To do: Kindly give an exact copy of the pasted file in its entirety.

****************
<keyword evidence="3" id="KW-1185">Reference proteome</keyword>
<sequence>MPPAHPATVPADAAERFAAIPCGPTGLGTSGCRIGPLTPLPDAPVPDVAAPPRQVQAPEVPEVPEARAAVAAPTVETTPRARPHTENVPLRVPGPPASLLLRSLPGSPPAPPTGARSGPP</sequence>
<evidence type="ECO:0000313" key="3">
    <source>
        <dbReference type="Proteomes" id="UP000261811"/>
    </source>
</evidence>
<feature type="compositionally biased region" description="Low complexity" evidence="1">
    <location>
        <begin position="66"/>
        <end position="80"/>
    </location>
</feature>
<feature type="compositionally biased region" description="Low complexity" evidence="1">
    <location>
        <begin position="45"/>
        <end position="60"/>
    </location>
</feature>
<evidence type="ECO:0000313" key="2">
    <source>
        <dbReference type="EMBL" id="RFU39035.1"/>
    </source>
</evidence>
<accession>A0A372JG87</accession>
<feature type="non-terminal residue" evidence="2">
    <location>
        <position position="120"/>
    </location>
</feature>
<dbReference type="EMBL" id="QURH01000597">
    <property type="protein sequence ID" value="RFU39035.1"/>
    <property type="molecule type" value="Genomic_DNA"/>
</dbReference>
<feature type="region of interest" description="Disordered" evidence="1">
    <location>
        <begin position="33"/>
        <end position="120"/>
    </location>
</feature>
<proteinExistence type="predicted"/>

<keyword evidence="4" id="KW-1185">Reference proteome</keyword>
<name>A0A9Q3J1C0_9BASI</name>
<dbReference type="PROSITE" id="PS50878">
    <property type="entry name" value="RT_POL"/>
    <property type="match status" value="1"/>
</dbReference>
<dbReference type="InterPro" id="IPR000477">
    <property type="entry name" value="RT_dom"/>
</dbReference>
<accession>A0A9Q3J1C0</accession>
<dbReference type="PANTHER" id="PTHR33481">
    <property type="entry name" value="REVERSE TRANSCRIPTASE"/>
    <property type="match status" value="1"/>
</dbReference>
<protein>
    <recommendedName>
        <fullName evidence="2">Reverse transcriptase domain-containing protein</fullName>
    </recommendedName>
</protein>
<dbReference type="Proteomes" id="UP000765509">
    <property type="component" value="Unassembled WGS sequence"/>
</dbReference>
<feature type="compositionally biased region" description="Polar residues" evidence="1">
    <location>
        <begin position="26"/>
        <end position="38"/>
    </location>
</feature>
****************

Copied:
<keyword evidence="3" id="KW-1185">Reference proteome</keyword>
<sequence>MPPAHPATVPADAAERFAAIPCGPTGLGTSGCRIGPLTPLPDAPVPDVAAPPRQVQAPEVPEVPEARAAVAAPTVETTPRARPHTENVPLRVPGPPASLLLRSLPGSPPAPPTGARSGPP</sequence>
<evidence type="ECO:0000313" key="3">
    <source>
        <dbReference type="Proteomes" id="UP000261811"/>
    </source>
</evidence>
<feature type="compositionally biased region" description="Low complexity" evidence="1">
    <location>
        <begin position="66"/>
        <end position="80"/>
    </location>
</feature>
<feature type="compositionally biased region" description="Low complexity" evidence="1">
    <location>
        <begin position="45"/>
        <end position="60"/>
    </location>
</feature>
<evidence type="ECO:0000313" key="2">
    <source>
        <dbReference type="EMBL" id="RFU39035.1"/>
    </source>
</evidence>
<accession>A0A372JG87</accession>
<feature type="non-terminal residue" evidence="2">
    <location>
        <position position="120"/>
    </location>
</feature>
<dbReference type="EMBL" id="QURH01000597">
    <property type="protein sequence ID" value="RFU39035.1"/>
    <property type="molecule type" value="Genomic_DNA"/>
</dbReference>
<feature type="region of interest" description="Disordered" evidence="1">
    <location>
        <begin position="33"/>
        <end position="120"/>
    </location>
</feature>
<proteinExistence type="predicted"/>

<keyword evidence="4" id="KW-1185">Reference proteome</keyword>
<name>A0A9Q3J1C0_9BASI</name>
<dbReference type="PROSITE" id="PS50878">
    <property type="entry name" value="RT_POL"/>
    <property type="match status" value="1"/>
</dbReference>
<dbReference type="InterPro" id="IPR000477">
    <property type="entry name" value="RT_dom"/>
</dbReference>
<accession>A0A9Q3J1C0</accession>
<dbReference type="PANTHER" id="PTHR33481">
    <property type="entry name" value="REVERSE TRANSCRIPTASE"/>
    <property type="match status" value="1"/>
</dbReference>
<protein>
    <recommendedName>
        <fullName evidence="2">Reverse transcriptase domain-containing protein</fullName>
    </recommendedName>
</protein>
<dbReference type="Proteomes" id="UP000765509">
    <property type="component" value="Unassembled WGS sequence"/>
</dbReference>
<feature type="compositionally biased region" description="Polar residues" evidence="1">
    <location>
        <begin position="26"/>
        <end position="38"/>
    </location>
</feature>